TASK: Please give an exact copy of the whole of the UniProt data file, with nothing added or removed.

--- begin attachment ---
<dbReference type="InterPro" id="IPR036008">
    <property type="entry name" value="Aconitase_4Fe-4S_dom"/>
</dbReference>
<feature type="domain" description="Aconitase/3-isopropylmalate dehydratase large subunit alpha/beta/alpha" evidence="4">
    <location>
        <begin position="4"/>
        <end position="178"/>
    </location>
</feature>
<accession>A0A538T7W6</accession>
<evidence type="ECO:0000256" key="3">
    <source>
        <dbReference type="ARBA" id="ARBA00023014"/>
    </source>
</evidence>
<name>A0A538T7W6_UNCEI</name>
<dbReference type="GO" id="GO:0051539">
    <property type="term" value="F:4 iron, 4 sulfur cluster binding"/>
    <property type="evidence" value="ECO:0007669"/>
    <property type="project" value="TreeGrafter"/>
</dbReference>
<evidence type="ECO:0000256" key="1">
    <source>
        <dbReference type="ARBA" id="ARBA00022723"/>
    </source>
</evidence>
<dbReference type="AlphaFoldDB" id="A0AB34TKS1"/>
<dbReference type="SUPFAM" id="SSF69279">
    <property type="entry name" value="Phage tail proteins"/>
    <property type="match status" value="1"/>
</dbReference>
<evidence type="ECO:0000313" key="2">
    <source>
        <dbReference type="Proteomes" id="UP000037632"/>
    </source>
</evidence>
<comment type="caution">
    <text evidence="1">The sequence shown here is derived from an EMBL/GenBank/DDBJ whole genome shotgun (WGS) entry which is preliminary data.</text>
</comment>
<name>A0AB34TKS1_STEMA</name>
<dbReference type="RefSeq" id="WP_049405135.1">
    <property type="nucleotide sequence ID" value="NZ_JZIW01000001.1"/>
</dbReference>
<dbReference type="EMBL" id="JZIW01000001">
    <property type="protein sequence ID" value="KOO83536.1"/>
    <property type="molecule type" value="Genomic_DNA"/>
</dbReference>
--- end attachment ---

<dbReference type="InterPro" id="IPR036008">
    <property type="entry name" value="Aconitase_4Fe-4S_dom"/>
</dbReference>
<feature type="domain" description="Aconitase/3-isopropylmalate dehydratase large subunit alpha/beta/alpha" evidence="4">
    <location>
        <begin position="4"/>
        <end position="178"/>
    </location>
</feature>
<accession>A0A538T7W6</accession>
<evidence type="ECO:0000256" key="3">
    <source>
        <dbReference type="ARBA" id="ARBA00023014"/>
    </source>
</evidence>
<name>A0A538T7W6_UNCEI</name>
<dbReference type="GO" id="GO:0051539">
    <property type="term" value="F:4 iron, 4 sulfur cluster binding"/>
    <property type="evidence" value="ECO:0007669"/>
    <property type="project" value="TreeGrafter"/>
</dbReference>
<evidence type="ECO:0000256" key="1">
    <source>
        <dbReference type="ARBA" id="ARBA00022723"/>
    </source>
</evidence>
<dbReference type="AlphaFoldDB" id="A0AB34TKS1"/>
<dbReference type="SUPFAM" id="SSF69279">
    <property type="entry name" value="Phage tail proteins"/>
    <property type="match status" value="1"/>
</dbReference>
<evidence type="ECO:0000313" key="2">
    <source>
        <dbReference type="Proteomes" id="UP000037632"/>
    </source>
</evidence>
<comment type="caution">
    <text evidence="1">The sequence shown here is derived from an EMBL/GenBank/DDBJ whole genome shotgun (WGS) entry which is preliminary data.</text>
</comment>
<name>A0AB34TKS1_STEMA</name>
<dbReference type="RefSeq" id="WP_049405135.1">
    <property type="nucleotide sequence ID" value="NZ_JZIW01000001.1"/>
</dbReference>
<dbReference type="EMBL" id="JZIW01000001">
    <property type="protein sequence ID" value="KOO83536.1"/>
    <property type="molecule type" value="Genomic_DNA"/>
</dbReference>